Review of Common Ground on Common Core: Voices from Across the Political Spectrum Expose the Realities of the Common Core State Standards, by Kirsten Lombard, Resounding Books, 2014, 436 pages; ISBN-13: 978-0-9908809: $25.00 on Resoundingbooks.org
Common Core, the national education curriculum standards created by academic experts, lawmakers, and educational materials companies, is a complex subject few individuals fully understand, but Common Core is not a totally opaque subject.
Common Ground on Common Core is a great resource for those interested in learning more about how educators today are teaching the next generation.
Chorus of Viewpoints
The book is a collection of essays about Common Core and the state of government pedagogy today, written by parents, academics, psychologists, psychotherapists, politicians, and teachers. One fact that becomes apparent when reading the collection of essays—one that may be little-known—is just how tightly Common Core is bound to big businesses and moneyed interests, such as to Microsoft founder Bill Gates and the Gates Foundation, a nonprofit organization founded by Gates.
The essayists say these corporations and business interests are not changing the face of education for the benefit of our children, but instead to create a more easily imprinted workforce that lacks individuality and creativity.
More shocking than the revelation of Common Core’s true backers and their goals is the history of how this insidious program took root in government schools across the nation. One will reel with shock upon learning not one state legislature has voted to approve Common Core, yet states all over the country are now participating in the program. After reading this collection, it will become clear to the reader that, at both the state and federal level, we the people had no voice at all in the creation or implementation of Common Core.
Effects on Scientific Creativity
Some essays in Common Ground on Common Core stand out as exceptional contributions to the current debate on the standards.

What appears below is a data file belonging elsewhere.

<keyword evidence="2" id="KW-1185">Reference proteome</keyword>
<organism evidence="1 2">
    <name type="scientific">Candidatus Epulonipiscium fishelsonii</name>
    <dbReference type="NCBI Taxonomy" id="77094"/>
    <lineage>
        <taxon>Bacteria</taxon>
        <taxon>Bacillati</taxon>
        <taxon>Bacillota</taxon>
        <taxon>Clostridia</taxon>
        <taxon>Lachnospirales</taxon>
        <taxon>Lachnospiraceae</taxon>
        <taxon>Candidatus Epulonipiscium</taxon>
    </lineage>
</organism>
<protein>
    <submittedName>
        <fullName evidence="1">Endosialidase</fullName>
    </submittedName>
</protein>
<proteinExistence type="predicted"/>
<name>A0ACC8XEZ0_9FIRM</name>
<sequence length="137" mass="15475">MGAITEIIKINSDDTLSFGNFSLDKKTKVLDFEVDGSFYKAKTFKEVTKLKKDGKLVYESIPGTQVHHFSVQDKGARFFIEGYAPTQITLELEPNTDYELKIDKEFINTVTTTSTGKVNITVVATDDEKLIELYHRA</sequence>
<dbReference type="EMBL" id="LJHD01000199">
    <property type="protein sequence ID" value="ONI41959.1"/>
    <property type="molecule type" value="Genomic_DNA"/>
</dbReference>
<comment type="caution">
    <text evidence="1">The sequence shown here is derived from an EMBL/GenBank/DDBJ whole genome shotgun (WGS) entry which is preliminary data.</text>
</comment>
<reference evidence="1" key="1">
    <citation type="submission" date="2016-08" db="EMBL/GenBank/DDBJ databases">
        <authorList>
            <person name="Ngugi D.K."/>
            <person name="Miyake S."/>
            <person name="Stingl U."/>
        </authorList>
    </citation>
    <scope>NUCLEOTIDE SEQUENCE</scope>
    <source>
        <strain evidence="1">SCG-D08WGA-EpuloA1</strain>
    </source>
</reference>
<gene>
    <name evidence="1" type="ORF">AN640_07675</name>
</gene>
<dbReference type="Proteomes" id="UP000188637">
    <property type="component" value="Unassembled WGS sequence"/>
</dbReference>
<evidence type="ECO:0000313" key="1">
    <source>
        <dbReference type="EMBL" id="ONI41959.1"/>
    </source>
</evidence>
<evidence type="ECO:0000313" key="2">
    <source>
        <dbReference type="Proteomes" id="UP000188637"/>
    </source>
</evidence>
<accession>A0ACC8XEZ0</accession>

For example, Christopher Tienken, an assistant professor of education at Seton Hall University, provides a brilliant exposé of the misguidedness of these policies. Tienken says implementing Common Core curricula to standardize, centralize, and homogenize public education leads our nation’s government schools down the same road traveled by the Chinese and German governments.
Tienken says historically, the creativity and innovation of American scientists’ work has led to American science carrying more weight in the scientific world than the work of Asian or European scientists, but Tienken says Common Core would remove that unique advantage.
Sandra Stotsky, professor of education at the University of Arkansas, says there is a lack of rigor in the assumptions and hypotheses inherent in the Common Core curricula, and she questions the academic qualifications of the many third-party participants involved in the creation of the standards.
James Milgram, professor of mathematics at Stanford University, and Ze’ev Wurman, a visiting scholar at the Hoover Institution at Stanford University, argue in their essay Common Core does not meet its stated goals of increasing the competitiveness of American students in our increasingly globalized economy. They say the goal of Common Core from the start was truly to dumb-down educational standards while giving the appearance of educational improvement.
In the Field
Longtime schoolteacher Ceresta Smith shows in her essay how Common Core’s lack of vetting and verification harm special-needs students and children from low-income families. Smith says instead of being a rigorous set of standards encouraging students to become competitive globally, Common Core violates many state and federal laws and will stunt many students’ academic development.
The chorus of voices from many walks of life and viewpoints contained in Common Ground on Common Core will serve to educate and inform parents, educators, or laypeople who wish to learn more about the real story behind Common Core and how its misguided policies are hurting our children and our culture.
Jay Lehr, Ph.D. ([email protected]) is science director of The Heartland Institute.